LUCAMA, N.C. – Philip Morris won the first Thanksgiving Classic held at Southern National Motorsports Park nearly two decades ago.
Now, the veteran is back with his sights set on a second.
The 52-year-old from Ruckersville, Va., has been one of the most prolific drivers in late model stock car racing, racking up hundreds of wins over his illustrious career. This weekend, driving for Adam Murray, he has his sights set on victory in the 17th Thanksgiving Classic presented by Solid Rock Carriers.
“Adam Murray has a really good race car here,” Morris said after shaking the car down earlier this week. “Everywhere we’ve run it, it’s run great. During the test, it ran really fast so I’m expecting to come back with it cutting like it is. There will be a big field of cars and I’m expecting a lot of competition. I’ve been hearing a lot about this place so I expect it’s going to be hard but I expect to put in the time and effort to make our car good.”
Morris enters the Thanksgiving Classic on the heels of one of the most successful seasons of his decades long career. The four-time NASCAR Whelen All-American Series national champion picked up 20 wins during the course of the season at multiple tracks.
“I’ve got a great crew chief who’s got great ideas and he’s got a good eye for what the car needs to be,” Morris remarked. “Communication’s been great. Not to mention, I’ve got a veteran crew that knows exactly where to go to fix things. I certainly can’t take credit for how good we run. I think I’m just fortunate to be in a really good race car.”
While Morris has had a career season, some of the season’s bigger races have resulted in disappointment for the veteran. He finished 16th in the Hampton Heat 200 at Langley Speedway in Virginia and replicated the same result at Martinsville Speedway in the ValleyStar Credit Union 300.
The disappointing result at Martinsville was an uncharacteristic performance for the driver who has been dubbed “The King of Late Model Stock Car racing,” but he hopes to make up for those finishes on Sunday.
“A win this weekend would mean a lot, making up for those two races, but it would also mean a lot of momentum going into next year,” Morris explained. “You can bet I’m going to be working as hard as I can in the race car. If I have to run qualifying laps the entire race, I’ll do it. Whatever it takes for effort on my part, and my guys feel the same way. They want this momentum, they want it going into next year.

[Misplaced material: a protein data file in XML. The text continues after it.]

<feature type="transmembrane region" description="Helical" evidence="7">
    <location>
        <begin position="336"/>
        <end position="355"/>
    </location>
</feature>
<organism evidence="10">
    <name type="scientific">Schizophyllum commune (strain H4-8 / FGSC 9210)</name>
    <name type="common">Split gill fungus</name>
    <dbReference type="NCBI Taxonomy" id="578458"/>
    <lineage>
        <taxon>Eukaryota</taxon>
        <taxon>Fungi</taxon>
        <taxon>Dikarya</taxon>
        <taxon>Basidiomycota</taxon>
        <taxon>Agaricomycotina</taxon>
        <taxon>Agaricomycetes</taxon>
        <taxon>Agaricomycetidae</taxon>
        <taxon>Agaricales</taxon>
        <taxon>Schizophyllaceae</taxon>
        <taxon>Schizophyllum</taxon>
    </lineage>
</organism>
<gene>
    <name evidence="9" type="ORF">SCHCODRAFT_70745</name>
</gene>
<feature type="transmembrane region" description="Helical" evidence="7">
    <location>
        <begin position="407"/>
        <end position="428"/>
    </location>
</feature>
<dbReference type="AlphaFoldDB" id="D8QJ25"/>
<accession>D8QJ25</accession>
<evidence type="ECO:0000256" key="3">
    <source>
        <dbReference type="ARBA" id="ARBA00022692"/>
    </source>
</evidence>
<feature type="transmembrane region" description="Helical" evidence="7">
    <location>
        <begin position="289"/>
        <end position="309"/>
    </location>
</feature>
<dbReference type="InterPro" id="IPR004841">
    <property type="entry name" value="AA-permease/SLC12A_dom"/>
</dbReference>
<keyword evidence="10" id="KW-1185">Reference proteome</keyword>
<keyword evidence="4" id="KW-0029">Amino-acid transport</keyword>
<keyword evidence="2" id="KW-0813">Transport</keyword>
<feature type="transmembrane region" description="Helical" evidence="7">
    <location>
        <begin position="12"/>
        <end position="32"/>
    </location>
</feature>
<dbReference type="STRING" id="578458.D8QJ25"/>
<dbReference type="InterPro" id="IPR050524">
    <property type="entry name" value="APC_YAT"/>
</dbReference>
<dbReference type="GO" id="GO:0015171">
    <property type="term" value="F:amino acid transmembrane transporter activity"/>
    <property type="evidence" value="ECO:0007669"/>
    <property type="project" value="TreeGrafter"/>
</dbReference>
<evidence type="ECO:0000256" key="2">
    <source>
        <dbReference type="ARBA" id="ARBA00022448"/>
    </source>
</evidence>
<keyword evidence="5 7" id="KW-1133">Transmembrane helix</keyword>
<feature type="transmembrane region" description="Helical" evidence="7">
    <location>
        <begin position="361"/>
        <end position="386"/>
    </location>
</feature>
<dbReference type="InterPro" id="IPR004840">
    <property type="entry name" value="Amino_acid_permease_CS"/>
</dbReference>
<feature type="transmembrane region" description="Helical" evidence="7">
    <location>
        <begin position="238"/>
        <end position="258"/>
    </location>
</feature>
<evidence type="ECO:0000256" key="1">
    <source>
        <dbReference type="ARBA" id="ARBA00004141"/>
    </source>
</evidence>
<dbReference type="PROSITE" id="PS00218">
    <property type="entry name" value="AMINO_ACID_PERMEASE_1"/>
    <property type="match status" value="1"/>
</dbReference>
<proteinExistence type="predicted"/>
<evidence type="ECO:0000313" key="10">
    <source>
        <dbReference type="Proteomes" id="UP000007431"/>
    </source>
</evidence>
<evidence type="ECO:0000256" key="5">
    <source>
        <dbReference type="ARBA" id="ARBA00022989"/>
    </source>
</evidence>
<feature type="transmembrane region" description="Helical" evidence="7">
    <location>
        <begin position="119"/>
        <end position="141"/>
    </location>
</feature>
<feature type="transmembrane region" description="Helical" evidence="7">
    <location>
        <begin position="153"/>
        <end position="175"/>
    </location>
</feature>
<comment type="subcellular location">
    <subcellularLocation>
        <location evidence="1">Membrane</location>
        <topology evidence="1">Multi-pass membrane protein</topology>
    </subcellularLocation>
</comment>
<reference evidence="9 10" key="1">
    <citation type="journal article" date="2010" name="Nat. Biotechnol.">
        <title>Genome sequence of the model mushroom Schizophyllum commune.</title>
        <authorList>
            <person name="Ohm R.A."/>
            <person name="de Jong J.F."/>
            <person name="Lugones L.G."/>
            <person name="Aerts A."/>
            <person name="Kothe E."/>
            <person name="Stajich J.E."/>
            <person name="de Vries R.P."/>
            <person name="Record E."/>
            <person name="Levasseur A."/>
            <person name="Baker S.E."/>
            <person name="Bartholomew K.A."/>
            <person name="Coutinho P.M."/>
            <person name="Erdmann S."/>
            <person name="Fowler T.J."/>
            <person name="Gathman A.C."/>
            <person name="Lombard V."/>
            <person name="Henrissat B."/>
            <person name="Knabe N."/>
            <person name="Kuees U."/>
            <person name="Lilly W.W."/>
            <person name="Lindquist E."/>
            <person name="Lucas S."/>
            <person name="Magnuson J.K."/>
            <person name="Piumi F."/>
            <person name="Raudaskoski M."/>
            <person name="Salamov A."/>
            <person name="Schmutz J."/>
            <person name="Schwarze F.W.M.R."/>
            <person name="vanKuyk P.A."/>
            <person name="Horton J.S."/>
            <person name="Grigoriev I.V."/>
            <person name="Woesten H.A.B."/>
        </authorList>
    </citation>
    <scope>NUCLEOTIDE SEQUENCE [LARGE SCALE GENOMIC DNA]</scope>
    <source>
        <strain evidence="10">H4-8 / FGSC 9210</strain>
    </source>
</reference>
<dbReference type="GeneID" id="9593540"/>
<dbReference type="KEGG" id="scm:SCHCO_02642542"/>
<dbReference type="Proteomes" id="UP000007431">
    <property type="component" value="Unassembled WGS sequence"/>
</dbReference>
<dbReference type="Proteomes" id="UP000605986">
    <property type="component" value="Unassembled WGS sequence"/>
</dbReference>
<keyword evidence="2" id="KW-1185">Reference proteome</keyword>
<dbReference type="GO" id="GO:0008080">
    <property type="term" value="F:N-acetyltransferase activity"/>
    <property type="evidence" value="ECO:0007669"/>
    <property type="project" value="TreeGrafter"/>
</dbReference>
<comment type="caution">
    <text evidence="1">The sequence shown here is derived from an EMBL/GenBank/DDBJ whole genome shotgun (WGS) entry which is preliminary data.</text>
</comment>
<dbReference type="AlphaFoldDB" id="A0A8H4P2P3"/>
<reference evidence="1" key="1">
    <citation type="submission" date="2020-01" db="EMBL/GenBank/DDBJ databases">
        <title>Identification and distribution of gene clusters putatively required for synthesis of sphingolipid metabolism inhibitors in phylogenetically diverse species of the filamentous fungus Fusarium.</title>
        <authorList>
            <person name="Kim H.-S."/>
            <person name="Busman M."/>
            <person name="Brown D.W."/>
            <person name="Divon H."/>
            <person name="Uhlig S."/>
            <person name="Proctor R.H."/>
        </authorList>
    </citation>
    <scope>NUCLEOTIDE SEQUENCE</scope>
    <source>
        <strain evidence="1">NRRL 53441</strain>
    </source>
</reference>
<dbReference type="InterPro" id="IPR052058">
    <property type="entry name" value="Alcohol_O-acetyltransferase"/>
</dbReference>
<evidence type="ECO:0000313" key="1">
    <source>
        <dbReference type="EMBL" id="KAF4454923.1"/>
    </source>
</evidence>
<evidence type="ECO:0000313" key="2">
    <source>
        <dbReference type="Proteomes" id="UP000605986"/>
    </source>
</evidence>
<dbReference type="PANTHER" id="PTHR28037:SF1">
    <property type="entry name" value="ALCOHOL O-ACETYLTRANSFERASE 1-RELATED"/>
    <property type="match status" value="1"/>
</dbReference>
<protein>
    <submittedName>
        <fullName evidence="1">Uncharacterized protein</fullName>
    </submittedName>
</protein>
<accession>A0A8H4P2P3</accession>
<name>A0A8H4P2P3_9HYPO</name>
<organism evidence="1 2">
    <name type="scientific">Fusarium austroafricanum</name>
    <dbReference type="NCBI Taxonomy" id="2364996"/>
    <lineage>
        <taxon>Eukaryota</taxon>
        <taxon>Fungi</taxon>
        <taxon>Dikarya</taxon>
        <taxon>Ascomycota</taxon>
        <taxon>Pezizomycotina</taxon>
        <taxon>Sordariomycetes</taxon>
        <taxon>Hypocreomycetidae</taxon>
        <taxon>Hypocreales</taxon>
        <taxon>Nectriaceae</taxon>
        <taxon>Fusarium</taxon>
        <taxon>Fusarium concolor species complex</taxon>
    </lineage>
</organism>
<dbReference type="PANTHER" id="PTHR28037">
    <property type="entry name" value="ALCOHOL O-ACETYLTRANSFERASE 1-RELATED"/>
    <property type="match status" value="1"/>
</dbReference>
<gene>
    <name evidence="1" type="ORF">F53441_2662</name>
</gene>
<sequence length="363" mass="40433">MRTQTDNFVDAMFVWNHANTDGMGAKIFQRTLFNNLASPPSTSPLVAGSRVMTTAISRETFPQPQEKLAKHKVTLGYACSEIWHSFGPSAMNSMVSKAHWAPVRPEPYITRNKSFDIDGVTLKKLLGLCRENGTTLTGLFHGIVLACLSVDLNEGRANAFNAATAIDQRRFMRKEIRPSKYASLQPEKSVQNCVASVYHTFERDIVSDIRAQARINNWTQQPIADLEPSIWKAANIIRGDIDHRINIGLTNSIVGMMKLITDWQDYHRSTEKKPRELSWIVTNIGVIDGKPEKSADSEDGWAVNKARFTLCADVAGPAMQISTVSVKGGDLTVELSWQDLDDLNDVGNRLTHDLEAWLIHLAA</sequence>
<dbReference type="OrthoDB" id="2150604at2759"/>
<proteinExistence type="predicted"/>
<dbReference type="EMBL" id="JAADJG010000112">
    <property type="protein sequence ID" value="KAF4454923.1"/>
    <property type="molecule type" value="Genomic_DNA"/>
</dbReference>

“We don’t want to mess up our 100 percent win record here, so it would mean a lot,” Morris continued. “It would fix a lot of things that went wrong this year and it would make the end of our year really good.”
The momentum of a Thanksgiving Classic could potentially carry over into next year and ultimately propel Morris to his record-tying fifth NASCAR Whelen All-American Series national championship – a record currently held by NASCAR Hall of Fame nominee Larry Philips.
“I’m not worried about the numbers,” Morris commented. “I’m more worried about just being able to compete. If we can run for a national championship, then yeah, absolutely. This crew deserves one. They’ve got everything it takes to be national champions and I’d like to be the driver for them if I can. This race would mean a lot for momentum going into next year.”
Morris finished sixth in the NASCAR national standings this year, which was impressive considering it was not his goal.
“We were all just getting acclimated to one another,” Morris stated. “We’ve got a different perspective going into next year and this race right here would really help us out.”
Philip Morris has entered for a shot to win $20,000 in the Thanksgiving Classic’s unique Racing Roulette format. Other drivers who have entered for a shot to win $20,000 include defending Thanksgiving Classic winner Tommy Lemons, Jr., Layne Riggs, son of 1999 Thanksgiving Classic winner and two-time track champion Scott Riggs, Matt McCall, Bradley McCaskill, track champion Mason Diaz, Mike Darne and more.